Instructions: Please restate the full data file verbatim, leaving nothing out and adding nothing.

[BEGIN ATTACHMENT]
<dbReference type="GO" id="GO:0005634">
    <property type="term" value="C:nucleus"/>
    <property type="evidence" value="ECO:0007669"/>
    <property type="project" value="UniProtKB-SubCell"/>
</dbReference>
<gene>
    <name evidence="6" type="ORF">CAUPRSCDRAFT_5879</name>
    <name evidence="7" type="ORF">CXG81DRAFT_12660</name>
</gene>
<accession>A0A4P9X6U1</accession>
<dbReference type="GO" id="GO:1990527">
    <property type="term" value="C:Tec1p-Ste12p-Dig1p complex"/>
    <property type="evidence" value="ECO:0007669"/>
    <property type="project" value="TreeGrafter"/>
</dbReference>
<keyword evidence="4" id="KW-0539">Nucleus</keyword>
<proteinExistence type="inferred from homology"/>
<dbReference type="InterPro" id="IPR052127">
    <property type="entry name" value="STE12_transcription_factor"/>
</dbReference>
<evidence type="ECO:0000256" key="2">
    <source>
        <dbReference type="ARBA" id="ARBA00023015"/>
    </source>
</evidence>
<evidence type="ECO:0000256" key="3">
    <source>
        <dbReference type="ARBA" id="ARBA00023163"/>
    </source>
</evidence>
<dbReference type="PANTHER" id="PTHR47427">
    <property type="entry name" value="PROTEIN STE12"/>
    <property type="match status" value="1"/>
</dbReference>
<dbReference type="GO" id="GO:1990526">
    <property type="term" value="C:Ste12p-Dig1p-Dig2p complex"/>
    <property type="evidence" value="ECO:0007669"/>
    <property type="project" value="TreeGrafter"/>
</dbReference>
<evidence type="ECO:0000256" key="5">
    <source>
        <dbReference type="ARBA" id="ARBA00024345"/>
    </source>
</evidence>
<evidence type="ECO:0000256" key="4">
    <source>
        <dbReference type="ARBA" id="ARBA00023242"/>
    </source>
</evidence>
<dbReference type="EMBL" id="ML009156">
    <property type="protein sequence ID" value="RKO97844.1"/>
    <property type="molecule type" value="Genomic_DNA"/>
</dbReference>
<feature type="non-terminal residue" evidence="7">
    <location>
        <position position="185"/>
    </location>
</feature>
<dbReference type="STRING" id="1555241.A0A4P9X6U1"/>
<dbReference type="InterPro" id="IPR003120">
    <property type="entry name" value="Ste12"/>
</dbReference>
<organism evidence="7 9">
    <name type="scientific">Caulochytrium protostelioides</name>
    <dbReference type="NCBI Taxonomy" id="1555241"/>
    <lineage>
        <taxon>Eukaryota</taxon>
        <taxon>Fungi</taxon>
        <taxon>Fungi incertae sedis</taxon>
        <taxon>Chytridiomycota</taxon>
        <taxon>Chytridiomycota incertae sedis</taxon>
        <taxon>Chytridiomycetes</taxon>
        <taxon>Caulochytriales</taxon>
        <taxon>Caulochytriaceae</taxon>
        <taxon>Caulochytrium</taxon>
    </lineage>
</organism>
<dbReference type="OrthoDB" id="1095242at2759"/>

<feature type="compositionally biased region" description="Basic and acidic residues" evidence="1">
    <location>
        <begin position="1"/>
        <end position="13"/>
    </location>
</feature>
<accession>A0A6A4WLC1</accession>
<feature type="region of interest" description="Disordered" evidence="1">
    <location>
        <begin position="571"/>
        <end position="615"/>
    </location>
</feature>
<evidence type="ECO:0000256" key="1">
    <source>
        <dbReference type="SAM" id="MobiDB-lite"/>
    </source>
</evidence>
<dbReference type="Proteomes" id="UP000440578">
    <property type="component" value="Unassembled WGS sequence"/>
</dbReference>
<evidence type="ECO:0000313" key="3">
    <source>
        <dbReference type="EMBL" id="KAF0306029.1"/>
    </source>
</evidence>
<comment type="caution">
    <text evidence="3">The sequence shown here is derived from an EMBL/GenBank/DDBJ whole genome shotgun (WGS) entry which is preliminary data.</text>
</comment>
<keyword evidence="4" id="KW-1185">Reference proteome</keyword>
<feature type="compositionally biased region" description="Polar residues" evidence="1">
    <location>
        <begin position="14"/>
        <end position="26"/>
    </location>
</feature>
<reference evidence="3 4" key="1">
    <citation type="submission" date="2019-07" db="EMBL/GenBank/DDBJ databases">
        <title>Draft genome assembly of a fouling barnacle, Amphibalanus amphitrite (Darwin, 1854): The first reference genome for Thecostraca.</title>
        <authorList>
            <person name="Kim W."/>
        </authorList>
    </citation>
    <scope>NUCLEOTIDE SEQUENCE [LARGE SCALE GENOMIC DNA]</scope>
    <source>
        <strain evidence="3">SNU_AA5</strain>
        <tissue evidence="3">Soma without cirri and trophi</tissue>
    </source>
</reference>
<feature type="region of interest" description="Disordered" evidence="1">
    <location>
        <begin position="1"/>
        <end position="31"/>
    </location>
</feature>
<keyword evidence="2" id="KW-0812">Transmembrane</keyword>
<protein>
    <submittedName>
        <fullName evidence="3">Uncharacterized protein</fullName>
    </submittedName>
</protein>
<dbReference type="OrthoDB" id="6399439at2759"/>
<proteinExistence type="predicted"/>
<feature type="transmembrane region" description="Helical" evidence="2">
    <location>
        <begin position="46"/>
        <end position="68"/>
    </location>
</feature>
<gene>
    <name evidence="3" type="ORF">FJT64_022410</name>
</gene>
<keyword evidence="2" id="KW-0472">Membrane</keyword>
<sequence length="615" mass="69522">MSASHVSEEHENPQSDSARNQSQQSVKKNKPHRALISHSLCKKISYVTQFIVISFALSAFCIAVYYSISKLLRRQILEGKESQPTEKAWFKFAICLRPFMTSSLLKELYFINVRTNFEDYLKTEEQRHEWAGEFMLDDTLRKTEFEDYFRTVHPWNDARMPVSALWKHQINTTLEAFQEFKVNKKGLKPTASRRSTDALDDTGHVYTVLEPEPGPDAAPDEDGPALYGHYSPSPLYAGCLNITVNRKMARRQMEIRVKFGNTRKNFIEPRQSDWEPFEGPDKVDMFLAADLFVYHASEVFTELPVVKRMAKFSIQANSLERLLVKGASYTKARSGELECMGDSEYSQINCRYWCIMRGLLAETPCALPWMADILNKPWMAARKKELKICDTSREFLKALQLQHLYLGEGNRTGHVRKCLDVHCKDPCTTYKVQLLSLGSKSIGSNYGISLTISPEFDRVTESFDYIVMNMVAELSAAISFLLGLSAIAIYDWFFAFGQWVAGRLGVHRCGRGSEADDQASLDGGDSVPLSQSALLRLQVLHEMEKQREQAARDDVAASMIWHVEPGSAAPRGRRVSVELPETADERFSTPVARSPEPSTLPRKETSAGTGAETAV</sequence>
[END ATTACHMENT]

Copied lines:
<dbReference type="GO" id="GO:0005634">
    <property type="term" value="C:nucleus"/>
    <property type="evidence" value="ECO:0007669"/>
    <property type="project" value="UniProtKB-SubCell"/>
</dbReference>
<gene>
    <name evidence="6" type="ORF">CAUPRSCDRAFT_5879</name>
    <name evidence="7" type="ORF">CXG81DRAFT_12660</name>
</gene>
<accession>A0A4P9X6U1</accession>
<dbReference type="GO" id="GO:1990527">
    <property type="term" value="C:Tec1p-Ste12p-Dig1p complex"/>
    <property type="evidence" value="ECO:0007669"/>
    <property type="project" value="TreeGrafter"/>
</dbReference>
<keyword evidence="4" id="KW-0539">Nucleus</keyword>
<proteinExistence type="inferred from homology"/>
<dbReference type="InterPro" id="IPR052127">
    <property type="entry name" value="STE12_transcription_factor"/>
</dbReference>
<evidence type="ECO:0000256" key="2">
    <source>
        <dbReference type="ARBA" id="ARBA00023015"/>
    </source>
</evidence>
<evidence type="ECO:0000256" key="3">
    <source>
        <dbReference type="ARBA" id="ARBA00023163"/>
    </source>
</evidence>
<dbReference type="PANTHER" id="PTHR47427">
    <property type="entry name" value="PROTEIN STE12"/>
    <property type="match status" value="1"/>
</dbReference>
<dbReference type="GO" id="GO:1990526">
    <property type="term" value="C:Ste12p-Dig1p-Dig2p complex"/>
    <property type="evidence" value="ECO:0007669"/>
    <property type="project" value="TreeGrafter"/>
</dbReference>
<evidence type="ECO:0000256" key="5">
    <source>
        <dbReference type="ARBA" id="ARBA00024345"/>
    </source>
</evidence>
<evidence type="ECO:0000256" key="4">
    <source>
        <dbReference type="ARBA" id="ARBA00023242"/>
    </source>
</evidence>
<dbReference type="EMBL" id="ML009156">
    <property type="protein sequence ID" value="RKO97844.1"/>
    <property type="molecule type" value="Genomic_DNA"/>
</dbReference>
<feature type="non-terminal residue" evidence="7">
    <location>
        <position position="185"/>
    </location>
</feature>
<dbReference type="STRING" id="1555241.A0A4P9X6U1"/>
<dbReference type="InterPro" id="IPR003120">
    <property type="entry name" value="Ste12"/>
</dbReference>
<organism evidence="7 9">
    <name type="scientific">Caulochytrium protostelioides</name>
    <dbReference type="NCBI Taxonomy" id="1555241"/>
    <lineage>
        <taxon>Eukaryota</taxon>
        <taxon>Fungi</taxon>
        <taxon>Fungi incertae sedis</taxon>
        <taxon>Chytridiomycota</taxon>
        <taxon>Chytridiomycota incertae sedis</taxon>
        <taxon>Chytridiomycetes</taxon>
        <taxon>Caulochytriales</taxon>
        <taxon>Caulochytriaceae</taxon>
        <taxon>Caulochytrium</taxon>
    </lineage>
</organism>
<dbReference type="OrthoDB" id="1095242at2759"/>

<feature type="compositionally biased region" description="Basic and acidic residues" evidence="1">
    <location>
        <begin position="1"/>
        <end position="13"/>
    </location>
</feature>
<accession>A0A6A4WLC1</accession>
<feature type="region of interest" description="Disordered" evidence="1">
    <location>
        <begin position="571"/>
        <end position="615"/>
    </location>
</feature>
<evidence type="ECO:0000256" key="1">
    <source>
        <dbReference type="SAM" id="MobiDB-lite"/>
    </source>
</evidence>
<dbReference type="Proteomes" id="UP000440578">
    <property type="component" value="Unassembled WGS sequence"/>
</dbReference>
<evidence type="ECO:0000313" key="3">
    <source>
        <dbReference type="EMBL" id="KAF0306029.1"/>
    </source>
</evidence>
<comment type="caution">
    <text evidence="3">The sequence shown here is derived from an EMBL/GenBank/DDBJ whole genome shotgun (WGS) entry which is preliminary data.</text>
</comment>
<keyword evidence="4" id="KW-1185">Reference proteome</keyword>
<feature type="compositionally biased region" description="Polar residues" evidence="1">
    <location>
        <begin position="14"/>
        <end position="26"/>
    </location>
</feature>
<reference evidence="3 4" key="1">
    <citation type="submission" date="2019-07" db="EMBL/GenBank/DDBJ databases">
        <title>Draft genome assembly of a fouling barnacle, Amphibalanus amphitrite (Darwin, 1854): The first reference genome for Thecostraca.</title>
        <authorList>
            <person name="Kim W."/>
        </authorList>
    </citation>
    <scope>NUCLEOTIDE SEQUENCE [LARGE SCALE GENOMIC DNA]</scope>
    <source>
        <strain evidence="3">SNU_AA5</strain>
        <tissue evidence="3">Soma without cirri and trophi</tissue>
    </source>
</reference>
<feature type="region of interest" description="Disordered" evidence="1">
    <location>
        <begin position="1"/>
        <end position="31"/>
    </location>
</feature>
<keyword evidence="2" id="KW-0812">Transmembrane</keyword>
<protein>
    <submittedName>
        <fullName evidence="3">Uncharacterized protein</fullName>
    </submittedName>
</protein>
<dbReference type="OrthoDB" id="6399439at2759"/>
<proteinExistence type="predicted"/>
<feature type="transmembrane region" description="Helical" evidence="2">
    <location>
        <begin position="46"/>
        <end position="68"/>
    </location>
</feature>
<gene>
    <name evidence="3" type="ORF">FJT64_022410</name>
</gene>
<keyword evidence="2" id="KW-0472">Membrane</keyword>
<sequence length="615" mass="69522">MSASHVSEEHENPQSDSARNQSQQSVKKNKPHRALISHSLCKKISYVTQFIVISFALSAFCIAVYYSISKLLRRQILEGKESQPTEKAWFKFAICLRPFMTSSLLKELYFINVRTNFEDYLKTEEQRHEWAGEFMLDDTLRKTEFEDYFRTVHPWNDARMPVSALWKHQINTTLEAFQEFKVNKKGLKPTASRRSTDALDDTGHVYTVLEPEPGPDAAPDEDGPALYGHYSPSPLYAGCLNITVNRKMARRQMEIRVKFGNTRKNFIEPRQSDWEPFEGPDKVDMFLAADLFVYHASEVFTELPVVKRMAKFSIQANSLERLLVKGASYTKARSGELECMGDSEYSQINCRYWCIMRGLLAETPCALPWMADILNKPWMAARKKELKICDTSREFLKALQLQHLYLGEGNRTGHVRKCLDVHCKDPCTTYKVQLLSLGSKSIGSNYGISLTISPEFDRVTESFDYIVMNMVAELSAAISFLLGLSAIAIYDWFFAFGQWVAGRLGVHRCGRGSEADDQASLDGGDSVPLSQSALLRLQVLHEMEKQREQAARDDVAASMIWHVEPGSAAPRGRRVSVELPETADERFSTPVARSPEPSTLPRKETSAGTGAETAV</sequence>